Baghdad Might Fall to Group of Al Qaeda-Inspired Militants, and the U.S. Declined to Help
After storming the cities of Tikrit, Mosul, and Samarra, some are speculating that Baghdad might fall to the Al Qaeda-inspired militants next. The insurgency, affiliated in part with the Islamic State of Iraq and Syria (ISIS), threatened a sacred Shiite shrine and abducted 80 Turkish citizens, a majority of whom were diplomats, in Mosul, prompting that country's foreign minister, Ahmet Davutoglu, to issue a warning, The New York Times reported.
All parties around the world should know that if something bad happens to our citizens, the perpetrators will be responded to strongly. No one should try to test the limits of Turkey’s strength.
Iraq's prime minister, Nouri al-Maliki, said in a public speech Wednesday that the government would regain control, according to The Washington Post.
This is just the latest round of fighting against ISIS, and it won’t be the last. We will continue to fight against them until we retake Mosul. ISIS doesn’t have the numbers to remain in control of the city.
But the Times reported Wednesday that the Iraqi government had privately asked for help from the U.S., specifically in bombing some of the insurgents' "staging areas" and training locations, but the U.S. decided against providing assistance to avoid getting mired in the country again. The State Department wouldn't talk to the Times about that directly, but Brookings Institution fellow and former CIA analyst Kenneth Pollack told the paper he'd heard firsthand about the requests when he was visiting the country recently.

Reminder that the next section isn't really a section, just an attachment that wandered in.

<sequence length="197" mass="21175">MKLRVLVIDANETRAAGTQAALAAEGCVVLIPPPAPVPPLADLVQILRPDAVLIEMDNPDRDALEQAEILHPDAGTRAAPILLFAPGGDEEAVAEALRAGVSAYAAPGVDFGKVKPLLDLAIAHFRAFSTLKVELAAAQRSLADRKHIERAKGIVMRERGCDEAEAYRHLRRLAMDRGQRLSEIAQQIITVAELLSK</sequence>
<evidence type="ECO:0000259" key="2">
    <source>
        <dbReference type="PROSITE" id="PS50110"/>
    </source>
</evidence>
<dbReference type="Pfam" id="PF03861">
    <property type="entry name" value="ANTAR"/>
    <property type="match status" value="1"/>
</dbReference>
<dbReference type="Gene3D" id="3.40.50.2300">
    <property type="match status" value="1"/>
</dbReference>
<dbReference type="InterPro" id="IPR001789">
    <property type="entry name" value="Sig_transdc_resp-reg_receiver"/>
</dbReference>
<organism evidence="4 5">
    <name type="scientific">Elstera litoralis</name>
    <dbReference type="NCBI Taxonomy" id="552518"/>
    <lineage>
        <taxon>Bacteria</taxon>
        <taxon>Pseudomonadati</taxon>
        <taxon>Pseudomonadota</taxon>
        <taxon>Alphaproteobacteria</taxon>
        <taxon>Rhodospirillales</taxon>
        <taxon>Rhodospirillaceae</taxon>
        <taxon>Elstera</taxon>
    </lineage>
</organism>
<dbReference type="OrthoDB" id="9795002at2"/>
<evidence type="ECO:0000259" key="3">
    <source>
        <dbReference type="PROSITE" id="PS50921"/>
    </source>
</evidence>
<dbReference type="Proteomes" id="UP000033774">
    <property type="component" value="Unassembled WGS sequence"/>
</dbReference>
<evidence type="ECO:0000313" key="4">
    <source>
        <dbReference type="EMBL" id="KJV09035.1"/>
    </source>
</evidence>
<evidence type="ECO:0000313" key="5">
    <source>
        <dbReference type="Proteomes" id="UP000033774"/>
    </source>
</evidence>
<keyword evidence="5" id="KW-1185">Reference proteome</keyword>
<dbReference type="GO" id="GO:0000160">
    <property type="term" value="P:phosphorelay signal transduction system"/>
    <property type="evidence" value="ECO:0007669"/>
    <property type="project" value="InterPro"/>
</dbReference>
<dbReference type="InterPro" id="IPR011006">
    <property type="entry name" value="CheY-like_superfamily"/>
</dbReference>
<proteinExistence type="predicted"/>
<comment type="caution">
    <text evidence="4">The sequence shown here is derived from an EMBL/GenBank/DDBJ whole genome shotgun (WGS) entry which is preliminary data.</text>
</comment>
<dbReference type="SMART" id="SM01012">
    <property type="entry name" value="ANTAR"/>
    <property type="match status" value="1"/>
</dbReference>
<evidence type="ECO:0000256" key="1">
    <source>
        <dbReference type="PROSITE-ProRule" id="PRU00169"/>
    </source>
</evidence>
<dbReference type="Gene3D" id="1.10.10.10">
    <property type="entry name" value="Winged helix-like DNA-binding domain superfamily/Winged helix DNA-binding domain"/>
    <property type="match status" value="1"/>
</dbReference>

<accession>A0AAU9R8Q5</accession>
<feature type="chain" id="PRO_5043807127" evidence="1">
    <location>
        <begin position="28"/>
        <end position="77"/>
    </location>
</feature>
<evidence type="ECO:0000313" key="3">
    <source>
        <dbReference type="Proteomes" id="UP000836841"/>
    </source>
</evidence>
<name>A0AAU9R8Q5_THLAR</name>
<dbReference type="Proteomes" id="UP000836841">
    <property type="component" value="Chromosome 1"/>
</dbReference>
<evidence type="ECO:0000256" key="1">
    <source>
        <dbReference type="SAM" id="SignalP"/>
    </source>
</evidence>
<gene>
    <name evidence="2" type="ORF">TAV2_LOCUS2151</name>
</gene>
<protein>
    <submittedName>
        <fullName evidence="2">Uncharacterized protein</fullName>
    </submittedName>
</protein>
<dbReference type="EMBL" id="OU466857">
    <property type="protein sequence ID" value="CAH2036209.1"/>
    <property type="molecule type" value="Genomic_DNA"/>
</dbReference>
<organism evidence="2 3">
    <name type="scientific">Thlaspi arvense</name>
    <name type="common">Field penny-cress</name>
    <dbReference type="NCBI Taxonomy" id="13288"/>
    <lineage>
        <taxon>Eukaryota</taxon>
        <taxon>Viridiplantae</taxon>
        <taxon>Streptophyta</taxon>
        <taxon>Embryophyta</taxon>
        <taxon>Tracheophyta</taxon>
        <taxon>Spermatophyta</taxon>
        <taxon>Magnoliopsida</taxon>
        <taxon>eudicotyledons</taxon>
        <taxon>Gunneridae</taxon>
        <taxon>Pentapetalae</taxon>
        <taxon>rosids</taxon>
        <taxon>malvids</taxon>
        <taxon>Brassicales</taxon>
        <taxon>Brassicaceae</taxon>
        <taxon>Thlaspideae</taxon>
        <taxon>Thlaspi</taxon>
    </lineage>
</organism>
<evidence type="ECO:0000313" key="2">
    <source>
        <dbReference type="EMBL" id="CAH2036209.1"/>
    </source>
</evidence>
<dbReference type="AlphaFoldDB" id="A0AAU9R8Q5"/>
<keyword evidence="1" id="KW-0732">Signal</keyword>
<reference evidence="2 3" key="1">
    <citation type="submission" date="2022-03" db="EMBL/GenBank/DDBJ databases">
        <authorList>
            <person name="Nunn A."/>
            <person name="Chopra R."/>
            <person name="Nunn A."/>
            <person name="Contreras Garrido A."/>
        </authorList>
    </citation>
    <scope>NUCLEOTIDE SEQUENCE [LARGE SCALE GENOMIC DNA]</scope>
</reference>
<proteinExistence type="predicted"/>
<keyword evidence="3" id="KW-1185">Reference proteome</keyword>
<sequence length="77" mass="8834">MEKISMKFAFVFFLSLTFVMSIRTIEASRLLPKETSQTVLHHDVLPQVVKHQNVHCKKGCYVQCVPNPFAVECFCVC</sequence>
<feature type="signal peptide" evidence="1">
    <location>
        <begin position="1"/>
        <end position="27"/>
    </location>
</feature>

Iraqi officials at the highest level said they had requested manned and unmanned U.S. airstrikes this year against ISIS camps in the Jazira desert.
Meanwhile, 500,000 people have fled Mosul, CNN reported. Obviously, none of this is bodes well for a stable Iraq.
The U.S. Embassy in Baghdad warned American citizens about the dangers of staying in Iraq on Wednesday.
Numerous insurgent groups, including the Islamic State in Iraq and the Levant (ISIL), previously known as al-Qa’ida in Iraq, remain active and terrorist activity and violence persist in many areas of the country at levels unseen since 2007.